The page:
Stargazers who like the moon are in for a rare doubleheader in August.
Not only will there be a supermoon Tuesday, but a super-rare super blue moon at the end of the month on Aug. 30.
The term "supermoon" describes the moon when it's at the closest point in its orbit to Earth, and stargazers like them because the full moon appears about 30% brighter.
A blue moon is just a phrase to describe two full moons in the same month.
It’s a rare astronomical event to have two supermoons in the same month. It won’t happen again until 2037.
Of course, the catch is the weather. With it now being monsoon season, the skies are cloudier.
Meteorologist Don Day is somewhat skeptical.
"Fair amounts of cloud cover statewide on Tuesday, but there will be gaps and holes for some chances," Day said.
University of Wyoming planetarium coordinator Max Galbraith told Cowboy State Daily that the supermoon Tuesday, known as the sturgeon moon, will be "remarkable" if the clouds cooperate.
“It’s going to be really bright,” Galbraith said. “That’s going to be the event of the evening.”
But there are some other celestial objects that are worth viewing too, even though the brightness of the moon will make it a bit more difficult.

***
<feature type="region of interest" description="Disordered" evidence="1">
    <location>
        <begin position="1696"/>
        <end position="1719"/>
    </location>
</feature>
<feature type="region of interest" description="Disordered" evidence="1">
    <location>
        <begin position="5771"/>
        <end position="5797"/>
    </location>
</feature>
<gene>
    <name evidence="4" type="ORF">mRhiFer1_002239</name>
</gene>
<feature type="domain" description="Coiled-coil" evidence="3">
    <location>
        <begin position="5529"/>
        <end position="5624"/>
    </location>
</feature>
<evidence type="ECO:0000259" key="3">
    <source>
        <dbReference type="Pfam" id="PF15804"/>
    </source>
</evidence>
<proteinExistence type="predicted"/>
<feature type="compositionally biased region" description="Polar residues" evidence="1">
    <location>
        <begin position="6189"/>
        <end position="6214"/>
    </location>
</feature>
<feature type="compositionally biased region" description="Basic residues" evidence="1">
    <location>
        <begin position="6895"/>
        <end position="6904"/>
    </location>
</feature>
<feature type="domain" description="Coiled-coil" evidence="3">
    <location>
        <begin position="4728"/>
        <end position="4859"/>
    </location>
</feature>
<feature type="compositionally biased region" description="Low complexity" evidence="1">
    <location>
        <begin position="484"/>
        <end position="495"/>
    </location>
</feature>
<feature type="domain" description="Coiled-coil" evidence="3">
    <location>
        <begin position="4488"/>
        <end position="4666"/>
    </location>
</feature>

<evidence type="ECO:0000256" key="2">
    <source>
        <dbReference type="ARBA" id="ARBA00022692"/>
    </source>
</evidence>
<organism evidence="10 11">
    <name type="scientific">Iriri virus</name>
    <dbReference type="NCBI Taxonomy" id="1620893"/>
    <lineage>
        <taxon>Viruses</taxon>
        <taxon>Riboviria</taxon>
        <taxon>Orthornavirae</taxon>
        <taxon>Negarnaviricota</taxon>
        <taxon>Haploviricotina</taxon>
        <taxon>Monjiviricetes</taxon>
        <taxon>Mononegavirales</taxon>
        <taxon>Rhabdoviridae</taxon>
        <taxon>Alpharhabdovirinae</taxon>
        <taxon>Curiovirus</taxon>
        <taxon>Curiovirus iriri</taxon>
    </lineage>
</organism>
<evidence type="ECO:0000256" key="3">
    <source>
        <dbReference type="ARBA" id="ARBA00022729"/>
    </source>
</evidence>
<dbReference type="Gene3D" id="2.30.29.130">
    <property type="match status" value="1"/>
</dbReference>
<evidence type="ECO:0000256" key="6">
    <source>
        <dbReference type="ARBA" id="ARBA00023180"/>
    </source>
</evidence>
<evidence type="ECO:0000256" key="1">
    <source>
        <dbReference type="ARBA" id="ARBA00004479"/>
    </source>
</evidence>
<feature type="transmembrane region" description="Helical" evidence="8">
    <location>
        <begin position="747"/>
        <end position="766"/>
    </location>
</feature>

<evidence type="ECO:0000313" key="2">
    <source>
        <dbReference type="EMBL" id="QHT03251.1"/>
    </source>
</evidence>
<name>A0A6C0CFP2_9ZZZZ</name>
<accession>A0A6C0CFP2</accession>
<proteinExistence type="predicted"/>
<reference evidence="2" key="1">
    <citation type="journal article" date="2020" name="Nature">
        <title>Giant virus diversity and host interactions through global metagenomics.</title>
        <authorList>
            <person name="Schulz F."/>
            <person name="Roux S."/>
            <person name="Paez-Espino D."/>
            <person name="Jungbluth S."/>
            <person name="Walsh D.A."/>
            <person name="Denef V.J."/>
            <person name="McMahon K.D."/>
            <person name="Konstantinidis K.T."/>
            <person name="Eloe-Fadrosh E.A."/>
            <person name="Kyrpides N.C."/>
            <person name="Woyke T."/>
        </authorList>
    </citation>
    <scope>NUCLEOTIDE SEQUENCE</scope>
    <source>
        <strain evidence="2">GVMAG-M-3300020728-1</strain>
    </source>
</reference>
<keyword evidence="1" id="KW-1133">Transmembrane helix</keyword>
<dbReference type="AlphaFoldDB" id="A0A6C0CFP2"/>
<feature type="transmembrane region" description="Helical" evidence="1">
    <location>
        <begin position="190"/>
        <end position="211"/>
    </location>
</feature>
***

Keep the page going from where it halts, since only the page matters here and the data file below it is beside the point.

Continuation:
“The Hercules cluster is almost straight up and that’s really good observing,” he said. "And if you have a good telescope you’ll be able to catch Mars right at sunset. It will be right next to the sun.”
Burn Your Eyes Out
Of course, you’ll want to be careful to not point the telescope too close to the sun.
“You know if you stare at it head on, it'll burn your eyes out,” Will Ferrell cautioned when he was playing the character of Chicago Cubs announcer Harry Caray hosting an astronomy show with Jeff Goldblum on "Saturday Night Live."
“Well its not best to stare at the sun during an eclipse, Harry,” Goldblum responded.
“But it's hard not to,” Ferrell, as Caray, responded. “I once took a pair of binoculars and stared at the sun for over an hour.”
Back To The Skies
Saturn is a good bet to see in early August, Galbraith said.
He says by 10 or 11 p.m., Saturn should be easy to spot near the constellation of Aquarius in the east-southeast skies.
Jupiter too. But, it’s a late riser. Around midnight, it will rise in the east.
Although most anywhere in Wyoming is a good place to see the night skies, Cheyenne outdoorsman Chris Mickey told Cowboy State Daily singled out Jelm Mountain and the Red Desert as two of his favorites.
“From up there, you can get a 360-degree view,” he said of Jelm Mountain. “You can see the entirety of the Laramie Valley, as well as a great view of the Snowies, and the Sierra Madre range, on down into Colorado.”
If you miss both August supermoons, don’t worry. There’s another one right around the corner.
On September 28, the Full Corn Moon will be on display and will end the so-called “summer of supermoons.”
Jimmy Orr can be reached at email@example.com.